3. Using a clean towel or sponge, soak the towel or sponge until damp and wipe the interior down. Make sure walls are moist but not dripping.

 

4. The process for the humidor to set up may range from 3-6 days. Please check the hygrometer for proper reading before placing your cigars into the humidor.

 

5. I prefer to repeat the steps above every 24 hours, depending on what they hygrometer reads. Read the steps below before continuing.

 

While going through this process, you want to calibrate your hygrometer. Some digital hygrometers will come pre-calibrated, but most analogs do not. Here is how to calibrate it:

 

1. Place a small amount of table salt (teaspoon or so) into a small cup and put a few drops of distilled water into it.

 

2. Place the dampened salt and hygrometer inside a well sealed container or zip lock bag that is clear to ensure you can read the RH level. (Do not put the salt / water directly onto the hygrometer).

 

3. After about 6 hours the hygrometer should read at 75%. If your reading is off make sure you have followed the correct steps and adjust the hygrometer accordingly.

 

 

After you calibrate the hygrometer, you should place it in the humidor. When seasoning your humidor, do not place your cigars inside until it as your desired humidity. I recommend 65-70% for your first seasoning.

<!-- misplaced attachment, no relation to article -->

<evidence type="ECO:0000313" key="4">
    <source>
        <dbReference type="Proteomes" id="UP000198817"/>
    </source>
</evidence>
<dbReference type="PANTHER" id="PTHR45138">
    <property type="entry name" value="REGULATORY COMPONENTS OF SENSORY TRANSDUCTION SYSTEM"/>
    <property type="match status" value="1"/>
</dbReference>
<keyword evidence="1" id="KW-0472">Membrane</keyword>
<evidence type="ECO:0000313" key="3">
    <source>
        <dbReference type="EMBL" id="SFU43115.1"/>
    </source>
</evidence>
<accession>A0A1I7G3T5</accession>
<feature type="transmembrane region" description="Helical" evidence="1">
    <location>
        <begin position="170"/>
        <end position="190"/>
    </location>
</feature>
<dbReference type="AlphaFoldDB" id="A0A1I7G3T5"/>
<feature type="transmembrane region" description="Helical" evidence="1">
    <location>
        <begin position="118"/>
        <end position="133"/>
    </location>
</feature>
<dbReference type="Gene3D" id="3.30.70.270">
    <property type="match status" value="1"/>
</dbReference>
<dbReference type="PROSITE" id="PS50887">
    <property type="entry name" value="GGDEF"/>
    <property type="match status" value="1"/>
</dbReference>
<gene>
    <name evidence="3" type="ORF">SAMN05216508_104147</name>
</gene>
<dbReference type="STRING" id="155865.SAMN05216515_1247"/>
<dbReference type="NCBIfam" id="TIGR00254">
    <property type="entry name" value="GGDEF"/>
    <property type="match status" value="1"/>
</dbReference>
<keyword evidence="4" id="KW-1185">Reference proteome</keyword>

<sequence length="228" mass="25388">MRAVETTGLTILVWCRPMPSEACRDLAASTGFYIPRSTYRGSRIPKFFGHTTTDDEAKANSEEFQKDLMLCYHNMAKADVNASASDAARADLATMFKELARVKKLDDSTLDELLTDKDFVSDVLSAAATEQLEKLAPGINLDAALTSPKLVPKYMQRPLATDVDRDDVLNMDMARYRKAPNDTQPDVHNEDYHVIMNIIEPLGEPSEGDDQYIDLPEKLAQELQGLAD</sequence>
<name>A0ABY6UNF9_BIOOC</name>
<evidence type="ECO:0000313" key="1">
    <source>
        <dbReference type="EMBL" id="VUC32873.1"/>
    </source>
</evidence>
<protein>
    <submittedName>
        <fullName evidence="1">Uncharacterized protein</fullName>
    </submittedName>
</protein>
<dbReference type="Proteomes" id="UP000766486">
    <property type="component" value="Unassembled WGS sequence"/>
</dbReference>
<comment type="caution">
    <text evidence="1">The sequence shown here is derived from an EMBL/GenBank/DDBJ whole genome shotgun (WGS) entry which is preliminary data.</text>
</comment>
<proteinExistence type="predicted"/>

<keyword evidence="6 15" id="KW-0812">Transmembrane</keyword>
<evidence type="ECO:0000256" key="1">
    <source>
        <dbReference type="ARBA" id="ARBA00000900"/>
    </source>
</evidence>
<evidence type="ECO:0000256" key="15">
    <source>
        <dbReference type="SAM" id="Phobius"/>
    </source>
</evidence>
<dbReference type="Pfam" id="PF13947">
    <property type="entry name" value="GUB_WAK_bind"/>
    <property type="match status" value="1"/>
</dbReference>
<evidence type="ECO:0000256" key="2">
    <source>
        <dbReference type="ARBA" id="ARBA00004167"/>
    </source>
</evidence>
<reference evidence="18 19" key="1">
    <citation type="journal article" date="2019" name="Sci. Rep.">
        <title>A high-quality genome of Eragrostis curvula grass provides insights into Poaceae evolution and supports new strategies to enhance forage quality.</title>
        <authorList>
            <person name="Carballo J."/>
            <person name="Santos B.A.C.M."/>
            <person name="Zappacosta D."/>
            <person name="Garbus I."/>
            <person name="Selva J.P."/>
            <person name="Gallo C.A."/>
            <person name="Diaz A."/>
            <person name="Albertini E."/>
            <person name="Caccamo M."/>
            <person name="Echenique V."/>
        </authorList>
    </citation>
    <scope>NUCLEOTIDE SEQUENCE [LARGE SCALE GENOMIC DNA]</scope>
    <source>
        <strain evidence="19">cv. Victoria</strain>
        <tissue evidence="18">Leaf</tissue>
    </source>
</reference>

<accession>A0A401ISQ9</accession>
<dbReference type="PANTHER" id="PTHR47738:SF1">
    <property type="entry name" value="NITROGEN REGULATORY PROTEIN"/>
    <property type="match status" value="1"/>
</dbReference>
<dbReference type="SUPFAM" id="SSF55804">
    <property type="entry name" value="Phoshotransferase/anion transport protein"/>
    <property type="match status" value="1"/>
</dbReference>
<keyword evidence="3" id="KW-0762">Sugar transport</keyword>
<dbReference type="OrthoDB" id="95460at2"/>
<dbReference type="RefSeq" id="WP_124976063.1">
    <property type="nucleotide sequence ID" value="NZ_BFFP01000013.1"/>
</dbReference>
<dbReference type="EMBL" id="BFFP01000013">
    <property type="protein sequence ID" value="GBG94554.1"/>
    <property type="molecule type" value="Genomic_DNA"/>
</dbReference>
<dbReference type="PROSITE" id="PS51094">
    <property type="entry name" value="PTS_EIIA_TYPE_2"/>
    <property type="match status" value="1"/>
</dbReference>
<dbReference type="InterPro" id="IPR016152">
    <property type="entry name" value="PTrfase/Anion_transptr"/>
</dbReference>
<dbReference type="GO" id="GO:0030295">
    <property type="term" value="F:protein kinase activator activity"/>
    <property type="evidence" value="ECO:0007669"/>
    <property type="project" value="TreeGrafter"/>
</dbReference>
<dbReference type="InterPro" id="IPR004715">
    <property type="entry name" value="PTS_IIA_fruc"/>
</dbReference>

Inside My Blue Callaway Warbird X Golf Stand Bag:

Driver:Nike SQ 10.5* with Graphite Design Y6+

3W:Cobra S2 14*

4W: Nike SQ Dymo 17*

3H and 4H: Taylormade Rescue 19* and 22*

5H: Cleveland Mashie 23*

6H: Adams a3os Hollow-Back

7Iron-Sand Wedge:Callaway X-20 Series with Callaway Steel

Lob Wedge (60*):Cleveland CG-12 Black Pearl with Cleveland TRaction Steel Wedge Flex

Putter: Odyssey Versa #9

Golfball: Callaway Hex Black Tour

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Cigar Repair

 

There are many things that can go wrong with your cigar. I will try to address some of them, with my personal fixes.

 

 

For a peeling or cracked wrapper, I prefer to use real honey and dab it down. I then let it dry and smoke. It seems to work pretty well.

 

Canoeing

Canoeing-res.jpg

 

When this occurs while smoking your cigars, it is because you did not light/smoke it correctly. It happens when one side of your cigar becomes hotter than the other side, causing the hotter side to flare up quicker. You can do one of two things. Either decrease the tempo of your smoke. You can also let it cool, clip the end to even it out, and then re-light.

 

Tunneling

Tunneling-res.jpg

 

This occurs because the core of the cigar becomes a lot hotter than the surface of the cigar. This happens if you are smoking too slow (opposite of coning, which I will show next). You can fix this by trying to fix it with the lighter and making quicker puffs. You could also let it cool, cut it to make even, and relight.

 

Coning

coning.jpg

 

This occurs when the filler warms up and does not have a chance to cool. This causes it to make fire to the binder and wrapper,causing the outside to burn much faster than the inside. This is a result of smoking too fast, and can be fixed by letting it cool down for a while. Since the filler leave gets cold, you can continue enjoying the cigar. Just make sure you smoke slower. You can also let the ash stay on as long as possible until it seems like dropping.